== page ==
Chan makes impressive showing in Cantata Singers’ poignant season finale

March 28, 2022 at 11:23 am

By Aaron Keebaugh

Katherine Chan conducted the Cantata Singers Sunday afternoon at First Church in Cambridge.

The music of composers James Macmillan and Christopher Harris share a focus on spiritual matters. But their music explores conflicting views over difficult tragedies. Macmillan’s A Child’s Prayer, dedicated to the victims of the 1996 massacre at Scotland’s Dunblane Primary School, conveys eulogistic sorrow. Harris’s My Way Home laments the Sandy Hook shooting in 2012 with a call for peace.

Taken together, these works reflect the inner struggle that results from lingering pain. That was the poignant theme explored by guest conductor Katherine Chan and the Cantata Singers in the ensemble’s final program of the season Sunday afternoon at First Church in Cambridge.

A finalist for the music director position, Chan has a keen ear for music such as this. Throughout, the Australian conductor led the scores with a smooth control that enabled the lines to flow with natural ease.

That’s a tall order for A Child’s Prayer, which unfolds in stuttering phrases. Beautifully serene, the harmonies relay a text that welcomes victims of violence into eternal light while simultaneously pondering the senselessness of it all. Chan’s direction lofted each phrase like quiet, but fervent, meditation.

My Way Home offered solace over its five-minute span. Bright arpeggios spread throughout the ensemble, framing jazz-tinged harmonies that bore the emotional immediacy of a gospel quartet. Leading with sweeping gestures, Chan revealed the work’s soulful humanity.

Other works were just as affecting. Jonathan Dove’s In Beauty May I Walk revels in the delight of everyday visions. Phrases gather in stinging dissonances that underscore an occasional soaring line. The Cantata Singers found its heart-warming reverence.

Yehuda Yannay’ s Le Campane di Leopardi tells of the terror of growing up in Soviet-controlled Romania. The eight-minute work sets a vivid scene of a child fearing that militants will invade his home during the night. The music is searching, with lines unfolding slowly over drones played on tuned wine glasses. The only peace comes through the nervous counting of bell tolls, which the singers rendered with haunting distance.

On Sunday, the last two works provided the soundtrack for theatrical spectacle. Olivia Link and Nia Sadler, both from Urbanity Dance, acted out the stories of the music through graceful balletic movements. The chorus also made effective use of the space, the singers spread about the stage in loose formations.

The singers found the emotional uplift of Jocelyn Hagen’s Hands, a wordless score brimming with sweeping melody. Soprano Angelica Grau and tenor Joseph Burke sang tenderly in an almost conversational mode, which flowered in the full ensemble.

Maurice Duruflé’s Ubi caritas et Amor tells of divine love and grace. Under Chan’s guide, gentle dissonances created more warmth than tension. She worked like a sculptor, crafting gleaming harmonies from each chant-like statement.

Music by Schein, Schütz, and Bach explored a similar balance between assurance and unease.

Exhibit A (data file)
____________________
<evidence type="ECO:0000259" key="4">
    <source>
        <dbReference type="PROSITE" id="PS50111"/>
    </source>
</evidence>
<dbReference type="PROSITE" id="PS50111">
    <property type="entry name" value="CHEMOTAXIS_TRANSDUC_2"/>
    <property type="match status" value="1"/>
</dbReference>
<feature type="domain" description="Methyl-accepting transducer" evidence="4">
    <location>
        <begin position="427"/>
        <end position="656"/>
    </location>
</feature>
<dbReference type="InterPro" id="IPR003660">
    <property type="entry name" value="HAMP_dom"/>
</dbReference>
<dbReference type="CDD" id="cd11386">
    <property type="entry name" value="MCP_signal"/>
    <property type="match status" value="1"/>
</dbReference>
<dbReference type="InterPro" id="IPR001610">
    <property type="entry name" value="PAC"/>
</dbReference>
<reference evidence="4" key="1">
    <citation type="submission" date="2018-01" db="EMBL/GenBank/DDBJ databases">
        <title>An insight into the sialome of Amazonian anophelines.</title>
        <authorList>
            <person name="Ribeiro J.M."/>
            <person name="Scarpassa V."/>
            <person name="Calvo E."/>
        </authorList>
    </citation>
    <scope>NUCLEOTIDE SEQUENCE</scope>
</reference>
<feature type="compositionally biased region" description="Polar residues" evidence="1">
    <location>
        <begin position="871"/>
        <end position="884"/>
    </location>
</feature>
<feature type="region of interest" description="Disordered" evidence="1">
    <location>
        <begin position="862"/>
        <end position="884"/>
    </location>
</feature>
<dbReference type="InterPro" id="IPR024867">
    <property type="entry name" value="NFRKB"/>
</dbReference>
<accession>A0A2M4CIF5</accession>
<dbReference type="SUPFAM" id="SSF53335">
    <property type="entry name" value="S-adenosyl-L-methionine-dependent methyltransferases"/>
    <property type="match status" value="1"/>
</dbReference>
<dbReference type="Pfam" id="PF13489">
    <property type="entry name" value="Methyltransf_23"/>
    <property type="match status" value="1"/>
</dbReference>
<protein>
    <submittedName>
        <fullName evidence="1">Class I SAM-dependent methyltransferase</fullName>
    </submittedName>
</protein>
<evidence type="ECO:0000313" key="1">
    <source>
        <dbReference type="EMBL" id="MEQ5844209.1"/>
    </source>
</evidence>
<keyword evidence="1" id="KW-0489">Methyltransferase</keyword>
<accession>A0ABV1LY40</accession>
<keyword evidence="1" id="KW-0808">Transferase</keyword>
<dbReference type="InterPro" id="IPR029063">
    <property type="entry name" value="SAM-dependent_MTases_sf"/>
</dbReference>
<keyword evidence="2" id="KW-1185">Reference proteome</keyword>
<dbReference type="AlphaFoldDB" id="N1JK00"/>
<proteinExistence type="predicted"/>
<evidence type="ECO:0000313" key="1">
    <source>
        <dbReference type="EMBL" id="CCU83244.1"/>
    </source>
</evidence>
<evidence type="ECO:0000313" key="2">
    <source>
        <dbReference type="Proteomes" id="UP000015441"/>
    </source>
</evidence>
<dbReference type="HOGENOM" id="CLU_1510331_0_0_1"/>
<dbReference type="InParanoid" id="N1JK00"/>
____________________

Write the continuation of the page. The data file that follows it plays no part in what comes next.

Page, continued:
Schein’s Dennoch bleibe ich stets an dir relays the promise of divine consolation in face of adversity. The plush textures Chan drew from the ensemble realized all the motet’s contrapuntal splendor. So too did her reading of Schütz’s Selig sind die Toten, which tells of the heavenly promises of steadfast faith. Chan coaxed resonant lines that suggested joyful resolve.

Bach’s cantata Alles nur nach Gottes Willen wrestles with the belief that everything happens for a reason. The opening chorus coursed with palpable angst, reflecting the very limits of the thought.

The soloists captured the wayward tensions of such religious idealism. In “O selger Christ,” alto Elizabeth Eschen conveyed the difficulties over the acceptance of fate. Her clarion singing in “Mit allem, was ich hab und bin” expressed faithful tenacity as she cheerfully interacted with the dancers. Allyn McCourt’s powerful bass in “So glaube nun” made the firm belief in divine providence a comforting prospect. In “Mein Jesus will es tun,” Janet Ross’s pure-tone soprano captured child-like innocence.

Throughout, the orchestra painted a musical picture of inner turmoil. Strings played with rapt intensity while Peggy Pearson’s oboe solo offered momentary repose.

The struggle to accept things as they are ultimately found relief in the chorale “Was mein Gott will.” From the aisles of the sanctuary, the chorus sang with conviction, revealing that hope springs eternal.

The Cantata Singers Chamber Series will explore music by Argento, Walker, Larsen, Rorem, Britten, and others 8 p.m. April 8 at Follen Community Church.


Posted in Performances

One Response to “Chan makes impressive showing in Cantata Singers’ poignant season finale”

  1. Posted Apr 04, 2022 at 6:34 pm by Irl Smith

    This glowing review didn’t mention what were, for me, the two key elements of the program (this is not a criticism!).
    • The program included several works (the Macmillan, for one) which have tart harmonies with a well-measured amount of dissonance while remaining within the triadic universe.
    • And the chorus handled these works with solid musicianship and (almost uniformly) excellent tuning. “I could have taken dictation” (as, I believe, David Hoose once said), not something which can be taken for granted.

Leave a Comment